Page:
Apologies for no posts in a very. Very. Long time. School has been crazy. On a brighter note, here’s another DIY that I did over Thanksgiving break (I guess it doesn’t really count if it was for a school project?). Here it is in the oven! You can see the marble texture!
Oh wait. Before I delve into how I made it and so and so, let me elaborate on what exactly it is. I have to give a presentation to the class tomorrow about it so I might as well practice here. Online. To no one in particular. For my project, I decided to make an ancient Chinese seal. When I first told someone this, she asked me if my stamp thing had an image of the animal seal on it. But in this case, seal isn’t the animal with cute eyes and that gets eaten by polar bears. It’s a stamp, almost.
The Chinese were ingenious in developing this anti-forgery method of identification and verification. See, these seals were so elaborate, so individualized, that it was hard to actually make a copy. Plus, you had to be a seal carving master in order to perfect the art of seal carving, if that makes sense. Especially in the Han Dynasty (206 BC – 220 AD) there were strict guidelines on the strokes of the calligraphy, the designs on the top and the sides, etc, etc.
Now you’re probably wondering what it looks like. Typically, it’s a square/rectangular block of jade, wood, gold, bronze, other metal, whatever that’s no bigger than your palm. The bottom is engraved with Chinese characters (typically the person’s name, or if for an official position, the officer position), and the sides can be plain or carved with designs. The top is typically some sort of artsy thing like a dragon (for the emperor), a tortoise (which symbolizes longetivity), or other amazing animal/thing that has some sort of significance in Chinese culture.
Okay. Now that you have a basic understanding of the ancient Chinese seal, I’m going to rant on about how difficult it was to make this thing. Btw I was super frustrated because I was in the third attempt to make this thing…so there aren’t that many pictures.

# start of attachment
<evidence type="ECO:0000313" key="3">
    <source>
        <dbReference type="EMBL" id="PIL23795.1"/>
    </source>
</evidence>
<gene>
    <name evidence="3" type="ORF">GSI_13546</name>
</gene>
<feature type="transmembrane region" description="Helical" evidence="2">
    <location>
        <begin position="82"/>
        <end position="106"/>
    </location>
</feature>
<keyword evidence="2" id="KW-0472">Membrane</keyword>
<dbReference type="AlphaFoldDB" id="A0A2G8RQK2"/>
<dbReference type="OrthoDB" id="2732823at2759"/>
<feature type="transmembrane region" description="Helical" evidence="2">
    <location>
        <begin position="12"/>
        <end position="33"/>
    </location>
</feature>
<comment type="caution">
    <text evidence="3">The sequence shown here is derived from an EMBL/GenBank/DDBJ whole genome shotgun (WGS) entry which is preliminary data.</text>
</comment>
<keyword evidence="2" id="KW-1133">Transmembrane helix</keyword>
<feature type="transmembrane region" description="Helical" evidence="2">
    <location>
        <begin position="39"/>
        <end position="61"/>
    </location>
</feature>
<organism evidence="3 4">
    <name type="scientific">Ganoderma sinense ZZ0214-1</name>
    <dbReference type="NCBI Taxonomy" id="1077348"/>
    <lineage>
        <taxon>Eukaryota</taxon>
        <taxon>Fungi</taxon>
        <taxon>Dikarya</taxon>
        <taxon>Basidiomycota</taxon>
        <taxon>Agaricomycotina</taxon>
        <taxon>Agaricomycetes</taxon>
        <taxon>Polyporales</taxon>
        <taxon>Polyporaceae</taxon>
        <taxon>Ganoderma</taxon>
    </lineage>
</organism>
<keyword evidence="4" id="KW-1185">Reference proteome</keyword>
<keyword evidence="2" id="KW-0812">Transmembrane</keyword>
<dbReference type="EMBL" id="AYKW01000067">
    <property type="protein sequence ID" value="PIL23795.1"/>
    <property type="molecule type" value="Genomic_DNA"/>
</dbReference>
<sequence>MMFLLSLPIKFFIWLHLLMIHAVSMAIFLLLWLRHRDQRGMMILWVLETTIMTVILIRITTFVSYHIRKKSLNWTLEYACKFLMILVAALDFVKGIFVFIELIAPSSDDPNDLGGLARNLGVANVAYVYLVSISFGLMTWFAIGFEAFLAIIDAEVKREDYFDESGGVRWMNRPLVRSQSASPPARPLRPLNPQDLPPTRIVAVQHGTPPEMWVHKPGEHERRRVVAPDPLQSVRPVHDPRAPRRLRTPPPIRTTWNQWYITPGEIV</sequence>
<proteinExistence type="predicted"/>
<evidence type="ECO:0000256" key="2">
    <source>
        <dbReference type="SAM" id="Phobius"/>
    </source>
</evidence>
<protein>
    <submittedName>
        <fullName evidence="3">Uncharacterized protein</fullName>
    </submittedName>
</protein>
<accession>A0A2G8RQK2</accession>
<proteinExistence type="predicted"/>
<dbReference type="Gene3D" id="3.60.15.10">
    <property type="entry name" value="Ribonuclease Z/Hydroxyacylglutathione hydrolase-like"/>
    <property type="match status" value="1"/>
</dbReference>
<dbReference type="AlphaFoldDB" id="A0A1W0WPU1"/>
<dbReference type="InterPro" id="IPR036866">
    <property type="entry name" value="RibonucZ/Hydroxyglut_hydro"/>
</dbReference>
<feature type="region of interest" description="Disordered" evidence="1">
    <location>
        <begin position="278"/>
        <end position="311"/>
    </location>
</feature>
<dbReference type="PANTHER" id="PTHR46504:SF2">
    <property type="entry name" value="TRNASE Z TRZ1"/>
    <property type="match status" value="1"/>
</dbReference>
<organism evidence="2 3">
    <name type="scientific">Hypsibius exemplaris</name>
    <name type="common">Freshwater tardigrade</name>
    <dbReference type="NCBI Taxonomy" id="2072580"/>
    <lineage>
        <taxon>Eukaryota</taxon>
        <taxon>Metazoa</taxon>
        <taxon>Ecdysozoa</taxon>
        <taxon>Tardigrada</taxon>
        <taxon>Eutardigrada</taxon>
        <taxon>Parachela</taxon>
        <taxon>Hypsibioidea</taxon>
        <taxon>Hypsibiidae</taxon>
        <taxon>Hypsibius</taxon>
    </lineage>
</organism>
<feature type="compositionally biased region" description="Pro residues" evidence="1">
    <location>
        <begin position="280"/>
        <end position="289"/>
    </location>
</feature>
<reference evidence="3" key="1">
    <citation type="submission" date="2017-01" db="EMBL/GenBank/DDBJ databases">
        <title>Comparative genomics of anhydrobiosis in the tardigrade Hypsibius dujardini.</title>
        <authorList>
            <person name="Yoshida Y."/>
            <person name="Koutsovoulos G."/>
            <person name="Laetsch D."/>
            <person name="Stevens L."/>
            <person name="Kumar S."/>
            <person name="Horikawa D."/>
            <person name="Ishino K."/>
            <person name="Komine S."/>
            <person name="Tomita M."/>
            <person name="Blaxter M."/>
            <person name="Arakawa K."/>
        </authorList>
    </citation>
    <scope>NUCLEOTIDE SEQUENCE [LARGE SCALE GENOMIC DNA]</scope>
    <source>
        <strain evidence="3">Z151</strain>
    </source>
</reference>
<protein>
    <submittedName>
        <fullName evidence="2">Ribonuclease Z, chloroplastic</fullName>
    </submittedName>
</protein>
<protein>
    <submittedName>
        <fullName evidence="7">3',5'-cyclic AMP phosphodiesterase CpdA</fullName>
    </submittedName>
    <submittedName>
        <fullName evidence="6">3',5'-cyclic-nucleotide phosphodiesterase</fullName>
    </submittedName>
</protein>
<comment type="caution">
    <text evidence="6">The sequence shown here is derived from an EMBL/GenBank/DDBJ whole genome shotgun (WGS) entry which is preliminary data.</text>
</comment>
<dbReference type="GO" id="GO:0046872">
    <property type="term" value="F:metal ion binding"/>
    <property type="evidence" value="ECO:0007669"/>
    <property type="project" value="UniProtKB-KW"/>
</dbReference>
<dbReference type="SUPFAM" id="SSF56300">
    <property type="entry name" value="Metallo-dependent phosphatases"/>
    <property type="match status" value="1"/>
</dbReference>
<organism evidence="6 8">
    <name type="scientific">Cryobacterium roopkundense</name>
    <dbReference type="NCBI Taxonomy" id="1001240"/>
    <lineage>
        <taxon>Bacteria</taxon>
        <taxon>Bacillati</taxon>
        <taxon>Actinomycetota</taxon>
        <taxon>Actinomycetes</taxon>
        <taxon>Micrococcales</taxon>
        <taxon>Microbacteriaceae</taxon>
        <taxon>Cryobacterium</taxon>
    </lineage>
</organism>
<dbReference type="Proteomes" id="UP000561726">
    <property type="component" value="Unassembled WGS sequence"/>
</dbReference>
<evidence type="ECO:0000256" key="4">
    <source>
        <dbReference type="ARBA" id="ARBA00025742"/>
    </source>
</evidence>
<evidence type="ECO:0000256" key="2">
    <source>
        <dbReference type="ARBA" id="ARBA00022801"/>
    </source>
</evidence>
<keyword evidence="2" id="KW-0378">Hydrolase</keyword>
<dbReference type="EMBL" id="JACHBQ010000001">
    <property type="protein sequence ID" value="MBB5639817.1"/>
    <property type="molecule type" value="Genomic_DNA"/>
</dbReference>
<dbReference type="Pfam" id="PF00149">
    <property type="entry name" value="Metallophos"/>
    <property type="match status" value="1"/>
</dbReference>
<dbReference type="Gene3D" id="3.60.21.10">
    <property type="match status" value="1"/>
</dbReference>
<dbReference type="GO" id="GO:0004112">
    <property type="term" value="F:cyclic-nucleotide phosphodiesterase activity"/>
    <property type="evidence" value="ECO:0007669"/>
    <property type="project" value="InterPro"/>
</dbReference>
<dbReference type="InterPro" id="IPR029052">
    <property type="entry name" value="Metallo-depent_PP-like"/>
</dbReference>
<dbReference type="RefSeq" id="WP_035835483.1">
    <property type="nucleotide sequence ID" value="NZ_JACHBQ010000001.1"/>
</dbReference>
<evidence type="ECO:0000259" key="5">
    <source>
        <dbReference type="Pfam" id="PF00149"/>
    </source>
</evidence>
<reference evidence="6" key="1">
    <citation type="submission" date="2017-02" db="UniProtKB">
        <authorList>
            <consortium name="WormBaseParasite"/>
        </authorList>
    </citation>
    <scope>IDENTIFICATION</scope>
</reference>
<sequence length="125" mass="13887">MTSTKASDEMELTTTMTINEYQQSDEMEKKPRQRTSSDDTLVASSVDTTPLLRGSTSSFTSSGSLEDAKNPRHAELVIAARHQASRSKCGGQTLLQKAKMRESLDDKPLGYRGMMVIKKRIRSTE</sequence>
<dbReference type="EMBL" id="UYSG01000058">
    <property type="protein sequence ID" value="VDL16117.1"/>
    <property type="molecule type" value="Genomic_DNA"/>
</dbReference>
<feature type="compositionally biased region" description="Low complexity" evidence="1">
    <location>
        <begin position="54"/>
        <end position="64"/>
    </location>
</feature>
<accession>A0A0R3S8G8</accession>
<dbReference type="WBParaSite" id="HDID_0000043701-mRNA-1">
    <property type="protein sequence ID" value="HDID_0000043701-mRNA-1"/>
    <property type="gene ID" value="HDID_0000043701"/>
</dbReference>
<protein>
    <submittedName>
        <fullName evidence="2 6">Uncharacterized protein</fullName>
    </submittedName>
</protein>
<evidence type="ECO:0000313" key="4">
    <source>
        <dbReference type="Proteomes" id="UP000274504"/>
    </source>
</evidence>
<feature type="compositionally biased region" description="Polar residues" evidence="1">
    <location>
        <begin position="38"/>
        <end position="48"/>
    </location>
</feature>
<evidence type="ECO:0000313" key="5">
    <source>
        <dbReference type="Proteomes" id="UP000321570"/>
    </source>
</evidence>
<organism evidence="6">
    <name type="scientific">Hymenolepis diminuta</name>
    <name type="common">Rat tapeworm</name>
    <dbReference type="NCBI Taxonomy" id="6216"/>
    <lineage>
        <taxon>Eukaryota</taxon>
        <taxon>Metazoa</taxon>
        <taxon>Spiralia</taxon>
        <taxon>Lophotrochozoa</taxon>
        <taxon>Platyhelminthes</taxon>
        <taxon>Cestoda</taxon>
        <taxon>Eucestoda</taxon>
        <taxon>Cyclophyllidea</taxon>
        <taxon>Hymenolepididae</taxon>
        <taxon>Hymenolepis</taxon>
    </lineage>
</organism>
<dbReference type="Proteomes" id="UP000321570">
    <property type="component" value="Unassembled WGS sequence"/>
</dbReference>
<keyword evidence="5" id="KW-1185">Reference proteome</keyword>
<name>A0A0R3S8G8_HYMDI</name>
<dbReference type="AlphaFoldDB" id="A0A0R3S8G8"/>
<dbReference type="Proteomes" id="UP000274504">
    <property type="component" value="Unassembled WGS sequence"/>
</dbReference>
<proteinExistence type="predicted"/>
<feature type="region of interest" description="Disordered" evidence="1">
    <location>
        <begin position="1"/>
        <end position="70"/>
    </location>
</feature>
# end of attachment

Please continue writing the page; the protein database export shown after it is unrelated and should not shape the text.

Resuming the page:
First of all I bought Sculpey polymer clay in Translucent, Moss, and Hazelnut. I wanted it to be a darkish jade color.
Attempt #1: I mixed two different colors of green: light green and poopy green. I twisted them together and mushed them to a marble-like texture. I formed it into a block and baked it. I attempted to carve a dragon out of the top. I failed.
Attempt #2: I mixed two different colors of green: light green and poopy green. I chopped them up and mushed them together into the marble-like texture. I formed it into a block with the basic shape of a tortoise on it. I baked it. I attempted to carve the rest of the turtle out of the top. I failed.
Attempt #3: I mixed two different colors of green: light green and poopy green. I twisted them together and mushed them to a marble-like texture. I formed it into a block and carved the whole thing out, including the bottom characters. I then baked it at 325 C for about 20 minutes and then buffed it with denim scraps. Then, I took my silver nail decorating marker and colored a bit in some of the cracks to make it look oldish. It kind of cracked so I filled it in with extra unbaked clay but it made it look more authentic, I think.
Here’s what the bottom with the Chinese characters looks like:
Here’s what the top with the dragon looks like (it’s messy, yes I know):
Here’s another picture of the dragon, from the back. You can see my Instagram cropping haha:
I’m sure you noticed I got a new camera c: So excited! Post coming on that soon…and more high quality pictures. I promise promise promise to post more often, at least once a week. Thanks for sticking around while we were on hiatus!